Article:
Since November 2019, The Washington Post has constructed several different models for the purpose of estimating the number of outstanding votes in an election.
Our first model was built to estimate turnout in the Virginia state house and state senate elections in 2019. This model allowed us to stop using the old “precincts reporting” measurement and instead show a “percentage of final vote recorded.”
Our second model was built to estimate turnout and vote share in the Democratic primaries in 2020. This model was built to track the flow in vote share for Democratic candidates between 2016 and 2020. Helpfully, there were only two Democratic candidates in 2016, so this made the process simpler. Additionally, this approach yielded a wonderful descriptive tool which showed the estimated vote flows between candidates, so we could help answer questions like, “Which 2020 candidates are 2016 Clinton voters supporting?”
Today, we’re introducing our third model. In collaboration with our friends at Decision Desk HQ/0ptimus Analytics, we’ve built a model to estimate turnout and vote share for the 2020 Presidential and Senate elections. And while we’ll summarize the high points here, you should read our technical writeup and dive into the code yourself.
Our new method no longer estimates the covariance between geographic units like our Virginia model did. Instead, we model the quantities we are interested in directly. We do that by estimating the normalized “residual” or error between our pre-night prediction — spoiler: the 2016 turnout — and what we think turnout will be this year. We use demographic features such as age, gender, ethnicity, income and education as covariates, which means we implicitly leverage the night-of, observed covariances for estimation.
Estimating the normalized residual instead of turnout directly makes our model less sensitive to population differences in counties. It also makes our model less reactive to the fact that the order of reported counties is not random. In normal elections, rural counties tend to report earlier than urban counties. And because of time zones, states that are further east report results sooner than states that are further west. This year, the order of reported results will be especially bizarre because many states might not report votes totals on election night because of increased vote-by-mail. All those things together mean that we know that the order of counties reporting isn’t a random ordering. But using the normalized residuals as our response variable makes them seem closer to random.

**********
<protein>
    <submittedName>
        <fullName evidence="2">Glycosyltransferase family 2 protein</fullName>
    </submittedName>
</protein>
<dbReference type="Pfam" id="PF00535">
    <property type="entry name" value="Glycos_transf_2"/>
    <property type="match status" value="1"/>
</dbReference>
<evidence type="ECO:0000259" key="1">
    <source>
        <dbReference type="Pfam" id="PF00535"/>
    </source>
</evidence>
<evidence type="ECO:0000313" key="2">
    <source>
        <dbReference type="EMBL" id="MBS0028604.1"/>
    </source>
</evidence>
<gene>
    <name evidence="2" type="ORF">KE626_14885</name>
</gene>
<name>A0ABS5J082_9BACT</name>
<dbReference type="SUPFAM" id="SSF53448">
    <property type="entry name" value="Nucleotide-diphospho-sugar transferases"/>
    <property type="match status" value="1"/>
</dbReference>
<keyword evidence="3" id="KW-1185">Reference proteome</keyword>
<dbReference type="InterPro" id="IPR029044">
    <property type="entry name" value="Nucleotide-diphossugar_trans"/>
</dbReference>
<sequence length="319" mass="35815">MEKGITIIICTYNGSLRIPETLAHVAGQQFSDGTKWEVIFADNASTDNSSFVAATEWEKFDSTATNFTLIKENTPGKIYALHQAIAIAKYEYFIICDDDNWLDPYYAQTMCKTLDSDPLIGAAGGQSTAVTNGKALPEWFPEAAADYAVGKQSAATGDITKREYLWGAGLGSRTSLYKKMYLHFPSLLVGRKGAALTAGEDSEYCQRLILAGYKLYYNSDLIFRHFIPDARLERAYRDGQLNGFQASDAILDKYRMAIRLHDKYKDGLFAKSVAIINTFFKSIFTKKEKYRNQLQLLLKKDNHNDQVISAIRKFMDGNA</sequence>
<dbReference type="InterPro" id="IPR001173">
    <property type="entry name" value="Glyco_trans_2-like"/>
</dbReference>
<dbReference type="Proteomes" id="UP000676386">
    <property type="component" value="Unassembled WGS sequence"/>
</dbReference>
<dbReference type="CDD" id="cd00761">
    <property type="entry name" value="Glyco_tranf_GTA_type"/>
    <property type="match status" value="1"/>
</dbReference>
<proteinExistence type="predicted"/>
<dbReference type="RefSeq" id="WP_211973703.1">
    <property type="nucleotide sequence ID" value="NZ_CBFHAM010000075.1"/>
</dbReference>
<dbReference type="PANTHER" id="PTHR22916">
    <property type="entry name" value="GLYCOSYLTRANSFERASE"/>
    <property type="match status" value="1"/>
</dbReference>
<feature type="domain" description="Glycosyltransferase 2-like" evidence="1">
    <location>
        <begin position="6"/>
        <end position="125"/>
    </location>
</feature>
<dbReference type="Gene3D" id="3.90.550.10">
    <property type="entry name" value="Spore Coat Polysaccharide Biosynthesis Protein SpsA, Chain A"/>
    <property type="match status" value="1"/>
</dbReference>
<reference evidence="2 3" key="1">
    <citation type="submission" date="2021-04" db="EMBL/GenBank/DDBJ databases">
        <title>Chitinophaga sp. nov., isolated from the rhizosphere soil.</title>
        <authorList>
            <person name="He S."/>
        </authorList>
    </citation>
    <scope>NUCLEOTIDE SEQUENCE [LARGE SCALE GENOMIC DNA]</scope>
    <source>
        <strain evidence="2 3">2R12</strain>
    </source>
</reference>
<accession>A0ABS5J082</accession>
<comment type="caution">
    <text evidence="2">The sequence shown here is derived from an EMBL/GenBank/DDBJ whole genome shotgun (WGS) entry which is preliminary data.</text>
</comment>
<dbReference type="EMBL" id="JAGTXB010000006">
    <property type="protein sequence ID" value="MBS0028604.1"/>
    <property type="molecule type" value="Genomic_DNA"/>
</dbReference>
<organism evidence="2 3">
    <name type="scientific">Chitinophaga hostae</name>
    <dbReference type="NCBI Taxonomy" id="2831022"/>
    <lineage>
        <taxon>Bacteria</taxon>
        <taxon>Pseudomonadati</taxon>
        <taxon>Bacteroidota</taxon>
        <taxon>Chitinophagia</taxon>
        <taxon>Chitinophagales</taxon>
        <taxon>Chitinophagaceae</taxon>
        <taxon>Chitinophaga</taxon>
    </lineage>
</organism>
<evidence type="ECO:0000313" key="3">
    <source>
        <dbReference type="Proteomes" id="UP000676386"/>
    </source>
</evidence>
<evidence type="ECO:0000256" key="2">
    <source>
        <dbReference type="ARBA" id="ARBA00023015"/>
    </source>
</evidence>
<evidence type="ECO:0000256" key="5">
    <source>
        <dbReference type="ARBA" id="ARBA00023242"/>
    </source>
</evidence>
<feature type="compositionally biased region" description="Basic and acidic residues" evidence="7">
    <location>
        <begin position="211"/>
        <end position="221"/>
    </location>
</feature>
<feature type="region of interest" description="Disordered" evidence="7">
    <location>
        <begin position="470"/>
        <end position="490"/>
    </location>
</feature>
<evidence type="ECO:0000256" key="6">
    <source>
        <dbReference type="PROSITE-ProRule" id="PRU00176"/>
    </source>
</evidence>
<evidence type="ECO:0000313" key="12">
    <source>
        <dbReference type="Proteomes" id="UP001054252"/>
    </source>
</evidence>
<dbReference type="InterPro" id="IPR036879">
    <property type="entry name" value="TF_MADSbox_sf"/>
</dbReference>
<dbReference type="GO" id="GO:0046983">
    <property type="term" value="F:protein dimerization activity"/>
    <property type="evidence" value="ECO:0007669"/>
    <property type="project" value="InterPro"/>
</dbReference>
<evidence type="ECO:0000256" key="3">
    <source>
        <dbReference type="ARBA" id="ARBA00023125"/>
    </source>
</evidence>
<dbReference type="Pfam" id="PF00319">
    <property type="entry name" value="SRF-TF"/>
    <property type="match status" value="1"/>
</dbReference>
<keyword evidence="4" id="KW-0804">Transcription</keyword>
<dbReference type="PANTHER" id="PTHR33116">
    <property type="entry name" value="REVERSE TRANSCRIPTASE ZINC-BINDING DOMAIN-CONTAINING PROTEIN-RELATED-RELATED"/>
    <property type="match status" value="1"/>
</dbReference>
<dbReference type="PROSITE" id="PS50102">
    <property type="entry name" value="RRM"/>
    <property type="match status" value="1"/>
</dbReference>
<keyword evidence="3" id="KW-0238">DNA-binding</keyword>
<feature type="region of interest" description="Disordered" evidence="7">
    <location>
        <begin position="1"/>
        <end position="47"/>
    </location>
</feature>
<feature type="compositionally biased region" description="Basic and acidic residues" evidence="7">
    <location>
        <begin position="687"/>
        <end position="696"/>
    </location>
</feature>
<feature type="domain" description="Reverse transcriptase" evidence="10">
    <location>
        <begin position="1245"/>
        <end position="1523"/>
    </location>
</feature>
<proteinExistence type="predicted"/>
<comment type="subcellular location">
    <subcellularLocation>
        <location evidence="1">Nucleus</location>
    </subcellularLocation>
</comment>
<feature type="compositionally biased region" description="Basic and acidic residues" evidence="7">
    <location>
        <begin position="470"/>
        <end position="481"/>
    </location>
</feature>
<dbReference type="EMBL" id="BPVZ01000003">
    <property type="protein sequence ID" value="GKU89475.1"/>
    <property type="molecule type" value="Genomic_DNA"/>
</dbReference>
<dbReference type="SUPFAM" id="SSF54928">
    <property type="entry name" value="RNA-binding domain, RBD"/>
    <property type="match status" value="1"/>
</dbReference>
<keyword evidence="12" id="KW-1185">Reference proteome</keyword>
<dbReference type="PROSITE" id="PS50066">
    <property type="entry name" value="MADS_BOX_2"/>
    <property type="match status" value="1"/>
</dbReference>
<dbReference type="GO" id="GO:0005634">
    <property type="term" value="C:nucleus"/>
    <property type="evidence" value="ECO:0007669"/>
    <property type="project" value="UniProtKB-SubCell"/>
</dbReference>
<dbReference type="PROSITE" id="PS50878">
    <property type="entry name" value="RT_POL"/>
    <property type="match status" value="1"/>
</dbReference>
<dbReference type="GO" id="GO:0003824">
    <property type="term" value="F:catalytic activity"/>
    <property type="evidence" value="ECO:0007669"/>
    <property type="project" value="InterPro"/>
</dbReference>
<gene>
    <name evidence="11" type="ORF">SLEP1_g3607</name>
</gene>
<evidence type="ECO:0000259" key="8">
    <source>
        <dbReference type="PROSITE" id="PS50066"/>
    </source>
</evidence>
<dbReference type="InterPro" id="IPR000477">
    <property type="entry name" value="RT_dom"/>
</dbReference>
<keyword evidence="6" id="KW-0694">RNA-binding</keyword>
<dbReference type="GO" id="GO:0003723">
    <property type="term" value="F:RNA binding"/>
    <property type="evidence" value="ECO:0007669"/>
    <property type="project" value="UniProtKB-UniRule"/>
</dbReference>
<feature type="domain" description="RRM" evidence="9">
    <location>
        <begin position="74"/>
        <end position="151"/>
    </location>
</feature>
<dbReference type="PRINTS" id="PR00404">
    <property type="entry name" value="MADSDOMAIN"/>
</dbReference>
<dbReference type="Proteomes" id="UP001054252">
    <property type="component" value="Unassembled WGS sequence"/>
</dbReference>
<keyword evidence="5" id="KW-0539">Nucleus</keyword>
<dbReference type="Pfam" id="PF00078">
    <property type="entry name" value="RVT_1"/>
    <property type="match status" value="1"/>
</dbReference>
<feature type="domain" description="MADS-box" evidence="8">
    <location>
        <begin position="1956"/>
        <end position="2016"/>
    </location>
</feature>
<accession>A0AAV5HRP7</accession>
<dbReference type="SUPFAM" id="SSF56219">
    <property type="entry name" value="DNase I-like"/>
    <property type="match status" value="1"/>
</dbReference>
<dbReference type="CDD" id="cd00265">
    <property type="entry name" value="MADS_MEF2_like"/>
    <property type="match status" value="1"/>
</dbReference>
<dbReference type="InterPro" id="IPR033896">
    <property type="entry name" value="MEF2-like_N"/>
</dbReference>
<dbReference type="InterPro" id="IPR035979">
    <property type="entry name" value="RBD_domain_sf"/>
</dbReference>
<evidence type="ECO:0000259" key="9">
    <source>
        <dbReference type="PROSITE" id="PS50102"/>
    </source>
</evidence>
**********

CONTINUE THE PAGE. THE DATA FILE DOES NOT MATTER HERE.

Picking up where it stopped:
The predictive core of our model is a quantile regression. The difference between quantile regression and the regression you’re used to seeing, ordinary least squares, is that quantile regression predicts the conditional median instead of the conditional mean. This is yet another technique which makes our prediction less sensitive to outliers. There will invariably be some counties where our covariates aren’t satisfactory for predicting turnout — some unmodeled event like a scandal, or that one of the candidates runs a particularly good campaign. Using the median over the mean makes sure that we don’t adjust our parameters too much because of those few outliers, especially early on.
Another benefit of using quantile regression is that we can estimate other quantiles which are not the median. We can estimate the 0.05th and 0.95th — for example — quantiles, which gives us a first estimate for our prediction intervals. Critically, this means that we did not make any distributional assumptions to get these prediction intervals. This is a big change from our Virginia model where we assumed turnout to be jointly normal!
Unfortunately, these prediction intervals can be inaccurate because our model may not be specified properly or because the counties that have delivered early results are particularly unrepresentative. To solve this problem, we use a method called conformal prediction, which adjusts the prediction intervals generated by quantile regression to make them correct under certain minimal assumptions.
This model was created in cooperation with Decision Desk HQ/0ptimus Analytics. Special thanks to Alexander Podkul, Alex Alduncin, Matt Shor, Kiel Williams, Scott Tranter and Drew McCoy.
Furthermore, Jessica Eng was integral to this work. We would not be where we are today without her.
We want to thank everyone at The Washington Post that made this work possible. That includes, but is not limited to: Peter Andringa, Jason Bernert, Jeremy Bowers, David Byler, Reuben Fischer-Baum, Simon Glenn-Gregg, Shana Hadi, Jason Holt, Aditya Jain, Teddy Kentor, Emily Liu, Anthony Pesce, Erik Reyna, Terri Rupar, Ashlyn Still and Susan Tyler.
Finally, we want to thank Laura Bronner, Akosua Busia, Drew Dimmery, Jessica Hullman, Idrees Kahloon, Kabir Khanna and G. Elliott Morris for their help, advice and support along the way.